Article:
The allocation of funding to Berlin’s independent theatre and dance landscape is governed by the Senate’s 2008 General Directive on the Funding of Private-sector Theatres and Theatre and Dance Groups in Berlin.
The purpose of the directive is to improve access to funding streams for small and medium-sized private theatres and independent ensembles based in Berlin and to heighten transparency around funding matters. Funding is provided to productions on the basis of artistic merit. This approach allows administrators to shift the focus of funding streams in response to new and emerging trends within the performing arts.
A range of funding categories and respective funding periods has been established to this end, along with clearly defined procedures for the allocation of funds by expert juries tasked with evaluating applications.
The funding regime has been designed with the intention of safeguarding the continuing operation of established ensembles while also providing sufficient flexibility to respond to emerging trends in theatre and dance by setting new accents across multiple genres.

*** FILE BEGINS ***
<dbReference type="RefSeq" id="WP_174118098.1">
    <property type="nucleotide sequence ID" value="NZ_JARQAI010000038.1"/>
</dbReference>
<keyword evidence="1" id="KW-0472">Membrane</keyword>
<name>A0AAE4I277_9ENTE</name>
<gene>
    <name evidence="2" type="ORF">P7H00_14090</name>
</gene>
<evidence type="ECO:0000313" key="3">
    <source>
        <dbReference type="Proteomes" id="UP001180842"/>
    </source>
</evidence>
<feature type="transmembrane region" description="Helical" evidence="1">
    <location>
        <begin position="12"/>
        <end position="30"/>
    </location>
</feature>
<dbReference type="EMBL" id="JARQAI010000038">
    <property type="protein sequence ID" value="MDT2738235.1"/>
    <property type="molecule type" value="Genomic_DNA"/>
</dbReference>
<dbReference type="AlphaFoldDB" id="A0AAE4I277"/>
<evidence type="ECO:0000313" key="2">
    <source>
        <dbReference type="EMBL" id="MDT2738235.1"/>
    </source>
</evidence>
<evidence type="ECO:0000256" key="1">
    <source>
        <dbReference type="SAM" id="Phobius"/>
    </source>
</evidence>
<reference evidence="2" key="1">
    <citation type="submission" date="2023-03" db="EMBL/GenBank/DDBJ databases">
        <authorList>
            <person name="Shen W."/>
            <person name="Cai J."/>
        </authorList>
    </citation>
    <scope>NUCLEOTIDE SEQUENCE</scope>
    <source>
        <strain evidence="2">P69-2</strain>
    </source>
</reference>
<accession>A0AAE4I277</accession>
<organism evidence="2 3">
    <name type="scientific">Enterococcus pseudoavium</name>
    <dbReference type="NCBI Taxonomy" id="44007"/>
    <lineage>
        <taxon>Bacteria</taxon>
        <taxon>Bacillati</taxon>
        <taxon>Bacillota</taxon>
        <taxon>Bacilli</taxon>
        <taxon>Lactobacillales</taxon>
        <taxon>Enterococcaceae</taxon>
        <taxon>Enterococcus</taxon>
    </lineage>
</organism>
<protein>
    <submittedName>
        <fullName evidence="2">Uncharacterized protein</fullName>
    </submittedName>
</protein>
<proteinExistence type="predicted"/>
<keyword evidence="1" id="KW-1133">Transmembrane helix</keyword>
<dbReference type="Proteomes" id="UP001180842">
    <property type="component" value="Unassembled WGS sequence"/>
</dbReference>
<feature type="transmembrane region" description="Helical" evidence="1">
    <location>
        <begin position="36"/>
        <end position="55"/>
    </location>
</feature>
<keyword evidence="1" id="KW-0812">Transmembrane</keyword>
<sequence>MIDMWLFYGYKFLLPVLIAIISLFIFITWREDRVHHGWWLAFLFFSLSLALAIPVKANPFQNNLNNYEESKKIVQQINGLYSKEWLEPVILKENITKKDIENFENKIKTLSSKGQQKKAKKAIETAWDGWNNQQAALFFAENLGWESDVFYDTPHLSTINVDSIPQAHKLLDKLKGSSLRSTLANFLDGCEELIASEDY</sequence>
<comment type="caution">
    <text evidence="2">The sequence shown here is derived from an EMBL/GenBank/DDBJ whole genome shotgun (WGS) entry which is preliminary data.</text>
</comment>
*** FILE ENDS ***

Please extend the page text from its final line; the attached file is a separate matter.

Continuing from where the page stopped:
The Senate has established a tiered funding system which caters equally to both short-term initiatives and more ambitious undertakings. Individual grants are available for the execution of one-off and short-term projects (project funding). Basic funding and programmes for venues provide theatre groups and venues with a planning horizon of up to two years. The concept funding programme is a form of institutional funding with a standard duration of four years to facilitate longer-term planning. This mix of long-term project funding and short-term institutional funding is based on the so-called “omnibus principle”, according to which new grants can only be made when previous commitments are discontinued (i.e. when recipients “hop off the bus”).
The system is complemented by the provision of secure, long-term institutional funding to high-profile institutions which enjoy widespread support throughout society and whose funding is the subject of parliamentary debate within the general framework of budgetary legislation.